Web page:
High caloric intake late in day may increase CV risk in Hispanic, Latino adults
CHICAGO — Eating high-caloric meals after 6 p.m. could lead to an increased risk for hypertension and prediabetes among Hispanic and Latino individuals, according to data presented at the American Heart Association Scientific Sessions.
A total of 12,708 participants from the Hispanic Community Health Study/Study of Latinos aged 18 to 76 years who were free from cancer and diabetes had their meal timing analyzed.
“There is increasing evidence that when we eat is important, in addition to what we eat and how much we eat,” Nour Makarem, PhD, postdoctoral fellow in cardiology at Columbia University Vagelos College of Physicians and Surgeons, said in a press release.
“In our study we show that if you eat most of your calories before 6 p.m., you may have better cardiovascular health,” she said. “Your meal timing matters and eating earlier in the day may be an important strategy to help lower the risk for heart disease.”
The results showed that 35.7% of participants’ daily calorie content was consumed after 6 p.m., and 56.6% reported they consumed at least 30% of their daily caloric intake after 6 p.m.
According to the researchers, every 1% increase in the number of calories consumed after 6 p.m. (20 calories in a 2,000-calorie diet) conferred higher fasting glucose, insulin and insulin resistance, which are all associated with increased risk for type 2 diabetes.
In addition, compared with those who did not, participants who consumed more than 30% of their calories after 6 p.m. had a higher fasting glucose (93.7 mg/dL vs. 93 mg/dL; P = .001), insulin (12.4 mU/L vs. 11.6 mU/L; P = .003), homeostatic model assessment of insulin resistance (2.9 vs. 2.7; P = .001), systolic BP (118.7 mm Hg vs. 117.5 mm Hg; P = .004) and diastolic BP (72.2 mm Hg vs. 71 mm Hg; P < .0001).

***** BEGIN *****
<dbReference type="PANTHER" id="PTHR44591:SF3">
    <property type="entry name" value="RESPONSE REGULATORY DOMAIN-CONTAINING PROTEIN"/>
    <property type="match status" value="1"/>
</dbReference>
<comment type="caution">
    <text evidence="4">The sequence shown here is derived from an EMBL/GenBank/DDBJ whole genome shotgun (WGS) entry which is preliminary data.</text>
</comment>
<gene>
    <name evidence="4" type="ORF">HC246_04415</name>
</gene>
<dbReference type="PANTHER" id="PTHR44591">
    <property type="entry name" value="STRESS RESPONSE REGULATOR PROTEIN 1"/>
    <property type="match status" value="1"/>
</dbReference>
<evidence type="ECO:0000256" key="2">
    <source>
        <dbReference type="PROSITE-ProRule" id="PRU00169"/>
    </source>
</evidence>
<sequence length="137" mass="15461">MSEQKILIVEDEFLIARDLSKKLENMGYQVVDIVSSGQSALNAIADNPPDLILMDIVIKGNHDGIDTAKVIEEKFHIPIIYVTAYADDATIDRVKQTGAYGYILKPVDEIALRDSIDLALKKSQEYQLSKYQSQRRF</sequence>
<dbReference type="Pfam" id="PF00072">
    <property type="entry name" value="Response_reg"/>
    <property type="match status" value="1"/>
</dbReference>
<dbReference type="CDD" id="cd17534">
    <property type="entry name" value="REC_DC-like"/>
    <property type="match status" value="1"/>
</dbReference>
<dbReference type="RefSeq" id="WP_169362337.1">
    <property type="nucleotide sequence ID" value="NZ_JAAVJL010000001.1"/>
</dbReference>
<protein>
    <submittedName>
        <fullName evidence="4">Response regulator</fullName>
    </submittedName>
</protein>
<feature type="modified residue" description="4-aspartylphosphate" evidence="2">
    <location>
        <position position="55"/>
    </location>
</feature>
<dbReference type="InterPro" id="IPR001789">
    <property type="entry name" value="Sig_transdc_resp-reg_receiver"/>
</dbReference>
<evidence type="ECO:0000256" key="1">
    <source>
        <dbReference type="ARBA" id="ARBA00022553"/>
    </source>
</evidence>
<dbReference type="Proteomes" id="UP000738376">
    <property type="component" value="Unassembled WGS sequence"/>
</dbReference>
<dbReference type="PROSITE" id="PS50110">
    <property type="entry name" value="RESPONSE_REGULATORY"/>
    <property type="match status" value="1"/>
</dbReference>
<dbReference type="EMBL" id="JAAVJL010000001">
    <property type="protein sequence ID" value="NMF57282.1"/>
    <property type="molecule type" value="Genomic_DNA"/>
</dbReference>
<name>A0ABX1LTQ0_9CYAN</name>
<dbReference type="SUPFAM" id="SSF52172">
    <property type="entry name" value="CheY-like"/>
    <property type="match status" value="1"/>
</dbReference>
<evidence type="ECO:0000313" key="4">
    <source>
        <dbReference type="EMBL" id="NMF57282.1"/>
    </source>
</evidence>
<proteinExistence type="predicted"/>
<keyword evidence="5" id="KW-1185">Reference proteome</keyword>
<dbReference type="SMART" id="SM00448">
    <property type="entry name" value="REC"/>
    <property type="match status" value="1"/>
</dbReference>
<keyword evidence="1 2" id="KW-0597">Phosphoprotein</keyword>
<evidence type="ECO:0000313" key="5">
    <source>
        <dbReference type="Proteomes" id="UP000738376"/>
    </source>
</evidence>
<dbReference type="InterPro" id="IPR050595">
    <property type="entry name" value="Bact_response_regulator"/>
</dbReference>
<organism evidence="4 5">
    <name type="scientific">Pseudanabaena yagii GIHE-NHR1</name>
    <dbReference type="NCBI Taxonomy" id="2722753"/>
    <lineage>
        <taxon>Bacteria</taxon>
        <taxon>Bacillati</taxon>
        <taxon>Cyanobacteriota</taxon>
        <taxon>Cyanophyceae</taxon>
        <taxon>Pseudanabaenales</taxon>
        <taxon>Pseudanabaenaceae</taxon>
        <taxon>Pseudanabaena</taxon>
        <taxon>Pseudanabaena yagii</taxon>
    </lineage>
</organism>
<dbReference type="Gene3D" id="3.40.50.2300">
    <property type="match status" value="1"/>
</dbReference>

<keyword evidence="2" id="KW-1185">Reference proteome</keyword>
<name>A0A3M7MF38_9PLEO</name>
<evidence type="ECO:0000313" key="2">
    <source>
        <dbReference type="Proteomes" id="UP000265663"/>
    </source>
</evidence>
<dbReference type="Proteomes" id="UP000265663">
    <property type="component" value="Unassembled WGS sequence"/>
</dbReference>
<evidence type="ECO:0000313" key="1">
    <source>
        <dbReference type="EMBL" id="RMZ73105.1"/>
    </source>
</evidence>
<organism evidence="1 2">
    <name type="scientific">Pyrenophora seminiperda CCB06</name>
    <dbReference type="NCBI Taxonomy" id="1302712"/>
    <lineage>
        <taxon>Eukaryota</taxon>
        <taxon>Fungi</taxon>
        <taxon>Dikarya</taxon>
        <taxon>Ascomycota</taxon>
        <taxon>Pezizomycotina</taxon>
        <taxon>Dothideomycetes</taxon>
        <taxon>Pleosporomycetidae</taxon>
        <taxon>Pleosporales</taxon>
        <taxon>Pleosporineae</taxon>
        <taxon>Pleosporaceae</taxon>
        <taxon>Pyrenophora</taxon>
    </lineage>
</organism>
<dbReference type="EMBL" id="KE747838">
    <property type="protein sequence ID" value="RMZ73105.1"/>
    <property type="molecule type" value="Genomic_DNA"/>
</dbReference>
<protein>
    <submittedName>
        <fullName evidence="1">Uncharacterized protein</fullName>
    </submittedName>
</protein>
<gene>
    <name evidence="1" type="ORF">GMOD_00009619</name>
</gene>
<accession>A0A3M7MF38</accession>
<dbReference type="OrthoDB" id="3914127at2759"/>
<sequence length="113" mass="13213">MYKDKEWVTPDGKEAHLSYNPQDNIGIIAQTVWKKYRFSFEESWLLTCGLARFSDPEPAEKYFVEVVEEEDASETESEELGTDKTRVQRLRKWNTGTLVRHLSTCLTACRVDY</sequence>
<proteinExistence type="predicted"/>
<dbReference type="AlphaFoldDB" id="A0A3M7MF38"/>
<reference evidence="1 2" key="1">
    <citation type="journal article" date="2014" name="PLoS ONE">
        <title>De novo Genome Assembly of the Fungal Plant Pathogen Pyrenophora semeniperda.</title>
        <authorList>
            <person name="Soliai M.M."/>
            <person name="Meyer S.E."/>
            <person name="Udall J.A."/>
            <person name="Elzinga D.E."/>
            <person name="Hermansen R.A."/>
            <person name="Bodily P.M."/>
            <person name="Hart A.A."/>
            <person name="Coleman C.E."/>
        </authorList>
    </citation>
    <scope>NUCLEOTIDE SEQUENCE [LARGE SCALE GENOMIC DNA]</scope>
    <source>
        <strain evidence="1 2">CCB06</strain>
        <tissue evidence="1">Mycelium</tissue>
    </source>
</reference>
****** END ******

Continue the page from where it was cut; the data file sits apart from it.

Makarem and colleagues found consuming 30% or more of daily calories after 6 p.m. was associated with a 23% increase in odds of having high BP (OR = 1.23; 95% CI, 1.05-1.44) and 19% higher odds of having prediabetes (OR = 1.19; 95% CI, 1.03-1.37).
Nighttime eating was not associated with odds of being overweight or obese or with central adiposity, according to the researchers.
The study, which was funded by the AHA, is the first population-based study focused on Hispanic and Latino individuals in the United States to show eating a larger percentage of calories in the evening may be associated with developing CVD risk factors, particularly prediabetes and high BP, according to the release. Makarem added that the study is also one of the early reports on meal timing and its association with CHD risk factors within the general U.S. population.
The cross-sectional study collected blood glucose levels, BP and meal timing from participants once without any follow-up. As a result, researchers indicated that any future studies should look at long-term effects of meal timing on risk factors for heart disease. – by Earl Holland
Makarem N, et al. Abstract 281. Presented at: American Heart Association Scientific Sessions; Nov. 10-12, 2018; Chicago.
Disclosures: The authors report no relevant financial disclosures.